Monterey County California Genealogy and History

Monterey County: Obituary

Submitted by Gary Carlson ~ June 20, 2007

Peninsula Daily Herald
Tuesday March 6, 1923

Vasquez Death Ends Eventful Life
Last Old-Time Vaquero Of County
Quite Active Until One-Year Ago

The death of Esperdion Vasquez at his home 732 Abrego Street last Sunday morning marks the passing of one of Monterey's old time vaquero's, those picturesque riders for whom this county was once famous. Ever since the days of the great ranchos, Mr. Vasquez has been a notable figure among the cattlemen. He was known the length of the Salinas and Carmel valleys, and through the Santa Lucia hills as far south as San Simeon, as a remarkable man in the saddle, skillful with the riata, and owning a thorough knowledge of cattle.

Esperdion Vasquez was born in Monterey, December 14, 1846. He was reared here in the old town and spent his youth as a vaquero in this end of the county. Later on in the seventies when Miller & Lux were moving enormous herds up and down the San Joaquin valley, he was in the employ of that firm mostly as a shipper. In 1878 he was foreman of the Tularcitos rancho under A. G. Oughaltree. He was foreman of the San Franisquito ranch while Bradley Sargent Sr. was owner of the Cooper ranch down the coast, and again during recent years of the San Francisquito for Russell Brothers. He was always spoken of by the different employers as one absolutely faithful to their interests. His shill in handling cattle and his knowledge in their ways brought more than one herd through dry seasons in good shape.

In spite of his advanced age Mr. Vasquez was, up to one year ago, a fine figure in the saddle, able to out ride most younger men and outdo them with the riata. But during the last twelve months the hard life and the long hours began to tell on him. He ceased to so active. However he still rode back and forth to the hills, and on the morning of his death he had saddled up a horse to make a trip up the Carmen valley.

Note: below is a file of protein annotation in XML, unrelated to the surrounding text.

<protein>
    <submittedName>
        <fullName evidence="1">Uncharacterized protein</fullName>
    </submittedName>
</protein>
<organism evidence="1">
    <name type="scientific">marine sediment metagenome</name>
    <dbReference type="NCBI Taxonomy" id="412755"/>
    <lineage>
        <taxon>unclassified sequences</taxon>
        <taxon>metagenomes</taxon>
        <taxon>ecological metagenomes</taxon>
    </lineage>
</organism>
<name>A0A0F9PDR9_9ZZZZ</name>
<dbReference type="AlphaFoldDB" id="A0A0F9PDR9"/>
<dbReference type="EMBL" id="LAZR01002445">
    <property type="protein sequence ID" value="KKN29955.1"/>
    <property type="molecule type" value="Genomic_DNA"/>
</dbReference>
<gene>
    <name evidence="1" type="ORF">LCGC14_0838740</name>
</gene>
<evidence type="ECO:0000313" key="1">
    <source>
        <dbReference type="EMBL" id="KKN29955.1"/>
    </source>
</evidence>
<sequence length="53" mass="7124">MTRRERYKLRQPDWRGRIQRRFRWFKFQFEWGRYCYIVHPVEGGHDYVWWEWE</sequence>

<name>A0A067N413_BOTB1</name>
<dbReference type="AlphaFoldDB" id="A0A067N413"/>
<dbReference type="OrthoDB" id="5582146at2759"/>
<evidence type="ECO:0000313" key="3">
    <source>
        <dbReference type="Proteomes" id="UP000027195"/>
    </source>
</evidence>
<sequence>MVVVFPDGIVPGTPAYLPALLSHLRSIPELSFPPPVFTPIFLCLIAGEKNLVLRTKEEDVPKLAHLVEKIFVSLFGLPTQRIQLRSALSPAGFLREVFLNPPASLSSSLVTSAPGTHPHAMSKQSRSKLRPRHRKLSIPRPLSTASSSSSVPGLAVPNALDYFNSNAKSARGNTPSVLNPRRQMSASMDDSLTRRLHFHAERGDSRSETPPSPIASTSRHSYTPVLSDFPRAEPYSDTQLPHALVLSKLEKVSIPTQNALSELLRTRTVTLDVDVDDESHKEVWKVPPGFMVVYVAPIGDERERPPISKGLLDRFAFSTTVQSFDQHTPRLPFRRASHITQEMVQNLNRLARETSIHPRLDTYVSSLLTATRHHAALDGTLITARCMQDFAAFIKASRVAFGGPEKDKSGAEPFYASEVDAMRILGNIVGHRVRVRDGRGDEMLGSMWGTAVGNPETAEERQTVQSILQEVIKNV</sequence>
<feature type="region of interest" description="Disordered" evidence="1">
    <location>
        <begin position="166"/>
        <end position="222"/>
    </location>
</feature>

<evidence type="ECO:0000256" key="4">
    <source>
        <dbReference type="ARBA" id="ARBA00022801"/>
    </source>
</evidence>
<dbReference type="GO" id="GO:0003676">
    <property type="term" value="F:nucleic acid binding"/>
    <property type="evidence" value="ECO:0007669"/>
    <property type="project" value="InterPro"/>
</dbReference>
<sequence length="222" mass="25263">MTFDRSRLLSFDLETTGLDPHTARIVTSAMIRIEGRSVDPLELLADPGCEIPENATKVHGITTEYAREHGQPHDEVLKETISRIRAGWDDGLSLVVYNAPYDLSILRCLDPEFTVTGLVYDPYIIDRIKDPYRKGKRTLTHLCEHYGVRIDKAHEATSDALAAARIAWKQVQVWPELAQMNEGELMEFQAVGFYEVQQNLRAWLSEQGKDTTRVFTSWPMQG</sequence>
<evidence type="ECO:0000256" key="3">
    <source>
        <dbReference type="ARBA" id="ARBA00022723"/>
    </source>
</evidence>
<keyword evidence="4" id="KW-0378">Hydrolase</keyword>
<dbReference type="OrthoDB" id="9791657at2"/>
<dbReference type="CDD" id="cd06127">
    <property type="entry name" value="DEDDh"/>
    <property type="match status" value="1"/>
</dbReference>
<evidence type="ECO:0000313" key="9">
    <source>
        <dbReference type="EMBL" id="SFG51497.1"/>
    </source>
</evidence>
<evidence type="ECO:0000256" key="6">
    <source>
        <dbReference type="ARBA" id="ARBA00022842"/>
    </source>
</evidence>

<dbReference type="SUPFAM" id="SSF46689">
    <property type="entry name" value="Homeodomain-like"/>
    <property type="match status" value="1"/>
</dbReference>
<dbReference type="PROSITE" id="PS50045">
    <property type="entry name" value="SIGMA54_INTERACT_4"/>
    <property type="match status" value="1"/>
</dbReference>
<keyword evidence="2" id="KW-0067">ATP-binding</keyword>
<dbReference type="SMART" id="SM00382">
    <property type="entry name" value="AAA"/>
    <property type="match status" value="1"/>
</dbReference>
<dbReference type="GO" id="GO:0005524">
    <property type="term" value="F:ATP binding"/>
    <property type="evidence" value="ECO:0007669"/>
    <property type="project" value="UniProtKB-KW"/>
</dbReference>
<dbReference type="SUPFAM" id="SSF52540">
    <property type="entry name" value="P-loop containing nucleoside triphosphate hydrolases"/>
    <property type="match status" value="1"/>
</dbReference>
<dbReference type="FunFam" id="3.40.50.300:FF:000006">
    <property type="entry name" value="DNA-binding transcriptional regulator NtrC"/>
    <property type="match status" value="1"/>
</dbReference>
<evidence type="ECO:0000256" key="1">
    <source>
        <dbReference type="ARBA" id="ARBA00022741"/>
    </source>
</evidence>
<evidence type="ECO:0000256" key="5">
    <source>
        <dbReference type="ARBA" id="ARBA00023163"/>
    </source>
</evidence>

Monterey has changed greatly of late, but there are many residents who can remember the splendid days of the cattle industry in this section, when one could see any number of fine horses on Alvarado street on a sunny afternoon; and when large herds were being driven to the shipping pens every summer; the days when there were many good riders going back and forth over the Carmel hill. Of those riders few are left, and anyone of those will tell you there was no better vaquero in the country; none who had more knowledge of cattle, and none who owned more friends than Esperdion Vasquez. His life bridged the change of periods from the old Spanish days, through the picturesque years of the early American occupation down to the present when the horses have almost vanished.

Mr. Vasquez is survived by his widow; three sisters; Mrs. A Torres, Mrs. Mike Noon, and Mrs. Dan Poland; four children Mrs. Charles Fancher, Mrs. Mary Pate, Tony and David Vasquez; and one adopted child T. Crawford.

The funeral will be held tomorrow Wednesday morning at 9:30 o'clock at the family residence 732 Abrego street, and will be attended by many of the older residents and notable stockmen of the county.